As an advisor, many of you identify with society’s collective fear of COVID-19. At the same time, you are working to allay your client’s fear of significant market loss. You are likely experiencing life-changing events on two fronts, which undoubtedly, is stressful far beyond any other period in your wealth management career. Many things are out of your control, the future of our economy and your own health is unknown. Unknowns create anxiety for everyone, and especially for you as an advisor, who is used to ‘advising and fixing’ everyone’s financial problems. There is a lot of psychology involved working with clients, not just rebalancing and trading portfolios.

When uncertainty exists, making strategically sound decisions requires a well-planned approach. A financial plan is your written work that outlines the steps to create a positive outcome for your client. Within the recommendations, you balance a client’s portfolio after determining the uncertainty of meeting their financial goals if left unbalanced. You excel in creating a strategy for your clients, and perhaps a similar approach is needed for your own life, especially during these times of great uncertainty.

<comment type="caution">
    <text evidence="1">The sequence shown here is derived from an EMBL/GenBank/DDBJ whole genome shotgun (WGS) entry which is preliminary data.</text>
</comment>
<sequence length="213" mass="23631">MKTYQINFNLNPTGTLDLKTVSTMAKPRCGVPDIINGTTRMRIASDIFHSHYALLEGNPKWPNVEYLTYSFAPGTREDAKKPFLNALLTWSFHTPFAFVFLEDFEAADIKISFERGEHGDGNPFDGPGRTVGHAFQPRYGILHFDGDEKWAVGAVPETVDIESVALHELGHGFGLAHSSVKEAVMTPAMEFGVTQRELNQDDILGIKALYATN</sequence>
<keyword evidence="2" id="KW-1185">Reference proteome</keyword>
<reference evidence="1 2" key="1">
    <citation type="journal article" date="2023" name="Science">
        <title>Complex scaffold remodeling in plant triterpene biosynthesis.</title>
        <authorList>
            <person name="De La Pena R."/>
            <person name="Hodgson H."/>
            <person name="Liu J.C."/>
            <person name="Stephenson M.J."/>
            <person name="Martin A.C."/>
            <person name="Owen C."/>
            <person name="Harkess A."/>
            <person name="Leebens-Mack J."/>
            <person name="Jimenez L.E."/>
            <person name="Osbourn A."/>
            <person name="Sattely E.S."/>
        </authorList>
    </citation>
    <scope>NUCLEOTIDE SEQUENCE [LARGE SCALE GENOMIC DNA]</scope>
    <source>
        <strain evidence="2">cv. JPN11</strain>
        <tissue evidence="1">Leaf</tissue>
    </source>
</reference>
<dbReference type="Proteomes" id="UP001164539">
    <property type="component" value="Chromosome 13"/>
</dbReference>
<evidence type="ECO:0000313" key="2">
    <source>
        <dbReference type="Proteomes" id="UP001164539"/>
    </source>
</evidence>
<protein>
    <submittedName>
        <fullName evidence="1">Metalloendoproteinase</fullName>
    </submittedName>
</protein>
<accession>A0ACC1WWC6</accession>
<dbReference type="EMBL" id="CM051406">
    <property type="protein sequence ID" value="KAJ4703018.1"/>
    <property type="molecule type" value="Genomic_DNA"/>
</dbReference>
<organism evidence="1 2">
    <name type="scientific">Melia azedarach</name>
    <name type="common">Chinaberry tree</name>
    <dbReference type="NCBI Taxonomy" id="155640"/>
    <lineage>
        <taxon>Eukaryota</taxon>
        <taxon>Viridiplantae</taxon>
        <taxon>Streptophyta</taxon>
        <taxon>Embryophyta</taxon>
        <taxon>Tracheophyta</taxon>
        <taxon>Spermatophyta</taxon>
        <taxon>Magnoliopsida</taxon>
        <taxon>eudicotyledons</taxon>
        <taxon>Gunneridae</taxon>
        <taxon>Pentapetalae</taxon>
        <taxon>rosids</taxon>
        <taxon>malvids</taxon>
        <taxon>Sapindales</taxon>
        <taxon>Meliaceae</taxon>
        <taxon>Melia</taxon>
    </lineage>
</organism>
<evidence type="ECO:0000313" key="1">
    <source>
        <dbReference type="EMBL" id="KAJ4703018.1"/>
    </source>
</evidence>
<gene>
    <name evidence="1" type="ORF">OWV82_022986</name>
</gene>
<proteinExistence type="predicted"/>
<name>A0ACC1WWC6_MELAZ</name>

According to a McKinsey article titled, “Strategy Under Uncertainty,”four levels of uncertainty exist in business, which can apply to personal life. How quickly the levels are identified and analyzed determines how quickly the unknown can be dealt with:

Level 1: A clear future through a singular but linear view our

Level 2: An alternative future where the future depends on a few scenarios that may come into play.

Level 3: A range of futures due to several apparent variables, but the actual outcome is still unknown.

Level 4: True ambiguity exists where it is impossible to identify the scenarios leading up to the event that will define the future outcome.

Level 4 is where we are at today. However, we do know that the economy and the markets will recover but as to how fast and to what degree is still unknown. There is no way to plan for a Level 4 event, no matter how hard we try. Today we can think about our lives and our careers reflect on what is working and what is not. Additionally, we can plan for our future based on possible scenarios that exist today or possibly exist in the future. We can do this at a business level, but more importantly at a personal level.

This is perspective in its purest form-learning from our experiences, trying to foresee variables that will impact our life’s outcomes and planning for our futures. If we’ve learned anything from COVID-19, it’s that rebalancing our lives may be just what we need.